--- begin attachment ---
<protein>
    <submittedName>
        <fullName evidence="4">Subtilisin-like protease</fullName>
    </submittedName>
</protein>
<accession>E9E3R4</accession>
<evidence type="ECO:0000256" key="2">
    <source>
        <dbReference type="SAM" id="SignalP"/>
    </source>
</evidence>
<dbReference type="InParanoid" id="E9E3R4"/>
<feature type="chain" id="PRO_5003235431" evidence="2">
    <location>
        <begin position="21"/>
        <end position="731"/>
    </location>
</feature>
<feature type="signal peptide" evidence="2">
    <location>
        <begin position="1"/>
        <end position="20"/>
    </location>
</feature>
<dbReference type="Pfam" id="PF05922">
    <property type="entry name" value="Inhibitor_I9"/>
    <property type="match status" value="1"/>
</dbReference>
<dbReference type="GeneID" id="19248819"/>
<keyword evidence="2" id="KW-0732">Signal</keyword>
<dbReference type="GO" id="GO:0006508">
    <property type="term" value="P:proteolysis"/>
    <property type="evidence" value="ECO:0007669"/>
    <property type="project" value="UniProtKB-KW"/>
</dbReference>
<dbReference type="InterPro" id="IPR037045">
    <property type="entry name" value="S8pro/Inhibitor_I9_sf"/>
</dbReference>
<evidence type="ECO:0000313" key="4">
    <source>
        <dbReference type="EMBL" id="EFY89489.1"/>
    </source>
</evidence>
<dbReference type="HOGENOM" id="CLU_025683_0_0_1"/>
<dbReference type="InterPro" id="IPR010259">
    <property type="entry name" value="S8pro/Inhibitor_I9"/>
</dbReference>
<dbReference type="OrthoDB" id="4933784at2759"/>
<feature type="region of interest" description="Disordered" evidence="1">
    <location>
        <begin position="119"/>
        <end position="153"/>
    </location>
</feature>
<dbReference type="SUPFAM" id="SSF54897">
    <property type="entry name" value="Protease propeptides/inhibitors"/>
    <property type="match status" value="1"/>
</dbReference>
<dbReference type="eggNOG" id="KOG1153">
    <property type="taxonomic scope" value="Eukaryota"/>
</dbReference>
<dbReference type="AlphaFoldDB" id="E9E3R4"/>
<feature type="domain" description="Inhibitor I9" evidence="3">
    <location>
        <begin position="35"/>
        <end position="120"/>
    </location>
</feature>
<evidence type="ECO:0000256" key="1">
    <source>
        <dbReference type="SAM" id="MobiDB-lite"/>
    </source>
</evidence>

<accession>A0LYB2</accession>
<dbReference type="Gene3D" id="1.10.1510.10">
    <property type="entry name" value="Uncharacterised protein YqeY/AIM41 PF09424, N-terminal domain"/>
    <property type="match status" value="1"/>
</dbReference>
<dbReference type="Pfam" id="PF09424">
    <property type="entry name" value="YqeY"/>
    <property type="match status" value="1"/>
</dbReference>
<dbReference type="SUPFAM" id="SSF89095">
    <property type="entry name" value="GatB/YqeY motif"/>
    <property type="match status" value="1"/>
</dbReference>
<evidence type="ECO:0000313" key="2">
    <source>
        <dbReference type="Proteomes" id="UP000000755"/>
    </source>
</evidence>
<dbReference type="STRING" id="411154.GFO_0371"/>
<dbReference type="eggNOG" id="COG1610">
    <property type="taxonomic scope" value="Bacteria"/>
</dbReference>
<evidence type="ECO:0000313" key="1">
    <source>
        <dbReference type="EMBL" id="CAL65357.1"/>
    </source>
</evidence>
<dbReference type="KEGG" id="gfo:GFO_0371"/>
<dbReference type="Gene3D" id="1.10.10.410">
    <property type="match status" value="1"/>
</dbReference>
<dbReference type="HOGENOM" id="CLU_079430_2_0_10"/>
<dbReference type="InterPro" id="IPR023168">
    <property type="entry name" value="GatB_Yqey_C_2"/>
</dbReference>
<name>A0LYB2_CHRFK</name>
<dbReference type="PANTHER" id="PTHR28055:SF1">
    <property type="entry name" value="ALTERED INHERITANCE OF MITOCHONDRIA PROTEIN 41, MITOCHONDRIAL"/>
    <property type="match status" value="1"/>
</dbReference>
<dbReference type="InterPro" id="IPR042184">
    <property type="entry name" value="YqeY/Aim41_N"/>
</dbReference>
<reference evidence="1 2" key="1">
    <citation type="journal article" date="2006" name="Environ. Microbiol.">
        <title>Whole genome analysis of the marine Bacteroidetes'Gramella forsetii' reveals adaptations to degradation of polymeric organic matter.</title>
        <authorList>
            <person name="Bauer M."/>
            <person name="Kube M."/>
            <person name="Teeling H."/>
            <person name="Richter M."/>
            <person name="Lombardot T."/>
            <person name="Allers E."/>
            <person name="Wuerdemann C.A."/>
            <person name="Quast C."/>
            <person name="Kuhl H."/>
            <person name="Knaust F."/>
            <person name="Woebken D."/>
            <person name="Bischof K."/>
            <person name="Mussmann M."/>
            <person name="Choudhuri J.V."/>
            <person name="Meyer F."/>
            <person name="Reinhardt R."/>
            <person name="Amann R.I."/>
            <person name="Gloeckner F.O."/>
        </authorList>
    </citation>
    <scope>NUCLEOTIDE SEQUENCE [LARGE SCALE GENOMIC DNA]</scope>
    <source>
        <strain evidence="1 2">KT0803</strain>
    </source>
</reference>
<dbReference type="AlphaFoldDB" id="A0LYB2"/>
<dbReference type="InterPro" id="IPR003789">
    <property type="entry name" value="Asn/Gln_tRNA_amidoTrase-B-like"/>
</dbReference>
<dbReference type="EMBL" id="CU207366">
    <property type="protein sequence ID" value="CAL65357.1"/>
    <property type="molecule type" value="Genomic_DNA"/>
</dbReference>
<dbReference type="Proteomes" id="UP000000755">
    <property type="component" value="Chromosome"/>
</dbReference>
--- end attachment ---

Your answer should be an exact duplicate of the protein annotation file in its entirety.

<protein>
    <submittedName>
        <fullName evidence="4">Subtilisin-like protease</fullName>
    </submittedName>
</protein>
<accession>E9E3R4</accession>
<evidence type="ECO:0000256" key="2">
    <source>
        <dbReference type="SAM" id="SignalP"/>
    </source>
</evidence>
<dbReference type="InParanoid" id="E9E3R4"/>
<feature type="chain" id="PRO_5003235431" evidence="2">
    <location>
        <begin position="21"/>
        <end position="731"/>
    </location>
</feature>
<feature type="signal peptide" evidence="2">
    <location>
        <begin position="1"/>
        <end position="20"/>
    </location>
</feature>
<dbReference type="Pfam" id="PF05922">
    <property type="entry name" value="Inhibitor_I9"/>
    <property type="match status" value="1"/>
</dbReference>
<dbReference type="GeneID" id="19248819"/>
<keyword evidence="2" id="KW-0732">Signal</keyword>
<dbReference type="GO" id="GO:0006508">
    <property type="term" value="P:proteolysis"/>
    <property type="evidence" value="ECO:0007669"/>
    <property type="project" value="UniProtKB-KW"/>
</dbReference>
<dbReference type="InterPro" id="IPR037045">
    <property type="entry name" value="S8pro/Inhibitor_I9_sf"/>
</dbReference>
<evidence type="ECO:0000313" key="4">
    <source>
        <dbReference type="EMBL" id="EFY89489.1"/>
    </source>
</evidence>
<dbReference type="HOGENOM" id="CLU_025683_0_0_1"/>
<dbReference type="InterPro" id="IPR010259">
    <property type="entry name" value="S8pro/Inhibitor_I9"/>
</dbReference>
<dbReference type="OrthoDB" id="4933784at2759"/>
<feature type="region of interest" description="Disordered" evidence="1">
    <location>
        <begin position="119"/>
        <end position="153"/>
    </location>
</feature>
<dbReference type="SUPFAM" id="SSF54897">
    <property type="entry name" value="Protease propeptides/inhibitors"/>
    <property type="match status" value="1"/>
</dbReference>
<dbReference type="eggNOG" id="KOG1153">
    <property type="taxonomic scope" value="Eukaryota"/>
</dbReference>
<dbReference type="AlphaFoldDB" id="E9E3R4"/>
<feature type="domain" description="Inhibitor I9" evidence="3">
    <location>
        <begin position="35"/>
        <end position="120"/>
    </location>
</feature>
<evidence type="ECO:0000256" key="1">
    <source>
        <dbReference type="SAM" id="MobiDB-lite"/>
    </source>
</evidence>

<accession>A0LYB2</accession>
<dbReference type="Gene3D" id="1.10.1510.10">
    <property type="entry name" value="Uncharacterised protein YqeY/AIM41 PF09424, N-terminal domain"/>
    <property type="match status" value="1"/>
</dbReference>
<dbReference type="Pfam" id="PF09424">
    <property type="entry name" value="YqeY"/>
    <property type="match status" value="1"/>
</dbReference>
<dbReference type="SUPFAM" id="SSF89095">
    <property type="entry name" value="GatB/YqeY motif"/>
    <property type="match status" value="1"/>
</dbReference>
<evidence type="ECO:0000313" key="2">
    <source>
        <dbReference type="Proteomes" id="UP000000755"/>
    </source>
</evidence>
<dbReference type="STRING" id="411154.GFO_0371"/>
<dbReference type="eggNOG" id="COG1610">
    <property type="taxonomic scope" value="Bacteria"/>
</dbReference>
<evidence type="ECO:0000313" key="1">
    <source>
        <dbReference type="EMBL" id="CAL65357.1"/>
    </source>
</evidence>
<dbReference type="KEGG" id="gfo:GFO_0371"/>
<dbReference type="Gene3D" id="1.10.10.410">
    <property type="match status" value="1"/>
</dbReference>
<dbReference type="HOGENOM" id="CLU_079430_2_0_10"/>
<dbReference type="InterPro" id="IPR023168">
    <property type="entry name" value="GatB_Yqey_C_2"/>
</dbReference>
<name>A0LYB2_CHRFK</name>
<dbReference type="PANTHER" id="PTHR28055:SF1">
    <property type="entry name" value="ALTERED INHERITANCE OF MITOCHONDRIA PROTEIN 41, MITOCHONDRIAL"/>
    <property type="match status" value="1"/>
</dbReference>
<dbReference type="InterPro" id="IPR042184">
    <property type="entry name" value="YqeY/Aim41_N"/>
</dbReference>
<reference evidence="1 2" key="1">
    <citation type="journal article" date="2006" name="Environ. Microbiol.">
        <title>Whole genome analysis of the marine Bacteroidetes'Gramella forsetii' reveals adaptations to degradation of polymeric organic matter.</title>
        <authorList>
            <person name="Bauer M."/>
            <person name="Kube M."/>
            <person name="Teeling H."/>
            <person name="Richter M."/>
            <person name="Lombardot T."/>
            <person name="Allers E."/>
            <person name="Wuerdemann C.A."/>
            <person name="Quast C."/>
            <person name="Kuhl H."/>
            <person name="Knaust F."/>
            <person name="Woebken D."/>
            <person name="Bischof K."/>
            <person name="Mussmann M."/>
            <person name="Choudhuri J.V."/>
            <person name="Meyer F."/>
            <person name="Reinhardt R."/>
            <person name="Amann R.I."/>
            <person name="Gloeckner F.O."/>
        </authorList>
    </citation>
    <scope>NUCLEOTIDE SEQUENCE [LARGE SCALE GENOMIC DNA]</scope>
    <source>
        <strain evidence="1 2">KT0803</strain>
    </source>
</reference>
<dbReference type="AlphaFoldDB" id="A0LYB2"/>
<dbReference type="InterPro" id="IPR003789">
    <property type="entry name" value="Asn/Gln_tRNA_amidoTrase-B-like"/>
</dbReference>
<dbReference type="EMBL" id="CU207366">
    <property type="protein sequence ID" value="CAL65357.1"/>
    <property type="molecule type" value="Genomic_DNA"/>
</dbReference>
<dbReference type="Proteomes" id="UP000000755">
    <property type="component" value="Chromosome"/>
</dbReference>